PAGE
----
Marra: Yeah, but there's not much romance, other than his romance with his fantasy version of his daughter's death, and a romance with Oxycontin. I just think, when it comes to the amount of pages devoted to one point, the creative economist in me starts barking in my head. Part of me just wishes the whole series would be this exact same note of death and misery and despair. But that "Rise" in the title leads me to believe that Roy is eventually going to fight his way out of it. I kind of don't want him too.
TFO: Did you ever read that DC/Wildstorm crossover by Keith Giffen? Where Zealot decapitates Batman with a sword, and the JSA kills some of the Gen13 people sorta by accident but not really?
Marrra: Whaaat? No, I missed that one!
TFO: I told myself to stop reading that at issue 4, when it became clear they were going to reveal the super-hero team-up aspect and retcon the previous issues, but I fucked up and kept reading, and that's exactly what it did. But for the first 3, it was like this--all mean, all violent.
Marra: Fuuuuck. That sounds awesome. Not the retcon part.
TFO: I'm probably too invested in Rise of Arsenal at this point, because I'm honestly looking forward to him shooting up heroin, but I bet you could skip the last issue and have (hopefully) three perfect sleazeball comics.
Marra: Yeah, you're probably right. Sometimes it's better to just read the books of a series that are the best parts, that are a perfect diamond, before they get erased by future issues. I think that if Rise of Arsenal wasn't a super-hero book I'd like it even more.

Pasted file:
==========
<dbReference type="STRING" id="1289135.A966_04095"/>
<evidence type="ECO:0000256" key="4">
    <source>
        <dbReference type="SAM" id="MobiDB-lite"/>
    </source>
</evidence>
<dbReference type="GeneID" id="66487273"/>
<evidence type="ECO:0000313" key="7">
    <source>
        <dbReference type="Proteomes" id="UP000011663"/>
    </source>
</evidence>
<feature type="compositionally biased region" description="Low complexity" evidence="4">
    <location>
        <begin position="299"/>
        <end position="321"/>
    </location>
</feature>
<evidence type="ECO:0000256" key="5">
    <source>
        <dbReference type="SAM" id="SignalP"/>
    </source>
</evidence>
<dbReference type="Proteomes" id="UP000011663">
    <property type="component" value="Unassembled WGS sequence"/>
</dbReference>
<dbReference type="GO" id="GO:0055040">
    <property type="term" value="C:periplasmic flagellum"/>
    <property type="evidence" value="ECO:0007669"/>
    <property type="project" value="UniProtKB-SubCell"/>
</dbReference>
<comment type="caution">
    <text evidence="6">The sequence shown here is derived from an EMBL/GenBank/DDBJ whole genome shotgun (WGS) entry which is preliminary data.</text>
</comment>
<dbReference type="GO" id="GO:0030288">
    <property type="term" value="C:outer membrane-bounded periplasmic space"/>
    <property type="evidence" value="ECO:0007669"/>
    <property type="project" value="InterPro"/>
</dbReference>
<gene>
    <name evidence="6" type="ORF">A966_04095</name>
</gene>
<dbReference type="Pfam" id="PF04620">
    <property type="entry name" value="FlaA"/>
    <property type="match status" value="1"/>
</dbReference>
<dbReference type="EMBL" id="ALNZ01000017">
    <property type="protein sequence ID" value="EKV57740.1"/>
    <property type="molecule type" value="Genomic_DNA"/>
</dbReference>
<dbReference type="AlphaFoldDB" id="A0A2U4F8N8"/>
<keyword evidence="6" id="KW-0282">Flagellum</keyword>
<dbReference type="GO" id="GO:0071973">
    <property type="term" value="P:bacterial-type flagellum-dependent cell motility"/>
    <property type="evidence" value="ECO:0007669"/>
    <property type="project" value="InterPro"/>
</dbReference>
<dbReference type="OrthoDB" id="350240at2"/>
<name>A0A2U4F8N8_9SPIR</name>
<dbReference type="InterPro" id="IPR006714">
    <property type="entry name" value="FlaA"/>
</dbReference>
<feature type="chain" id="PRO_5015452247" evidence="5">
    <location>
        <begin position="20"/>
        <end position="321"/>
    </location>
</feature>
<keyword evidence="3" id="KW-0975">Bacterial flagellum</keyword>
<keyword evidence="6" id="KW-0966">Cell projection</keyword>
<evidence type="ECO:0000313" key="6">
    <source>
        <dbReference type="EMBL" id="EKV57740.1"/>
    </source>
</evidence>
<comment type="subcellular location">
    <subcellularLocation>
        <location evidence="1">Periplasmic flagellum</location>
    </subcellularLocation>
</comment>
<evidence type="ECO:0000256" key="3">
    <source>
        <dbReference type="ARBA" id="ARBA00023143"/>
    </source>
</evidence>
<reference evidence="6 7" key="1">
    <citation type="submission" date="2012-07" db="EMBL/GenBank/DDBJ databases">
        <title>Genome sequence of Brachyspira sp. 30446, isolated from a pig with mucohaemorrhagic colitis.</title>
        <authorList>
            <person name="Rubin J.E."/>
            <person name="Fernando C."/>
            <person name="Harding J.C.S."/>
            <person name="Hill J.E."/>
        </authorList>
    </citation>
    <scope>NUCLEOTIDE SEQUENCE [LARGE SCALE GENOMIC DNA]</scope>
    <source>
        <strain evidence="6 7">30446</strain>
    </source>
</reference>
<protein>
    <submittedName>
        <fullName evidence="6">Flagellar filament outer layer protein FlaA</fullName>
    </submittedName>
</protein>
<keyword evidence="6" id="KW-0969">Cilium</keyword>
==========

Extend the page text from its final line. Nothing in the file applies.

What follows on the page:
TFO: Really? Because a big part of it's bizarre pleasure is that they can do shit like that two-page splash of all the super-heroes at the funeral.
Marra: Dude, I wanted to bring up that spread with you. I've seen that spread in so many comics.
TFO: Dr. Fate is floating in the air at a little girl's funeral. Who fucking does that? That really struck me as rude.
Marra: I know, just stand on the ground, like a man! Supes ain't floating.
TFO: If I had the time or inclination, I'd make a pie chart that showed how many DC Comics have prominently featured funerals over the last twelve months, and it would be a valuable tool.
Marra: I think they should do a book of just funeral shots.
TFO: Ah, like those 90's comics where all the female X-Men characters wear bathing suits.
Marra: I miss those swimsuit issues. So psychedelic. Some real legit artists were doing those things.
TFO: Adam Hughes was always in those.
Marra: Well, Adam Hughes is amazing.
TFO: Man, remember Adam Hughes? He used to do monthly comics all the time. Now it's just the occasional cover.
Marra: Yeah, those guys who get smart get out of the monthly thing as fast as possible. Nowlan. Bolland. I guess they get burned out or something. It seems like nobody can handle that schedule anymore.
TFO: Mark Bagley!
Marra: Bagley is amazing! I think he used to be a technical draftsman for Lockheed Martin, something like that.
TFO: He does remind me of a machine. You ever see the McMaster Carr catalog?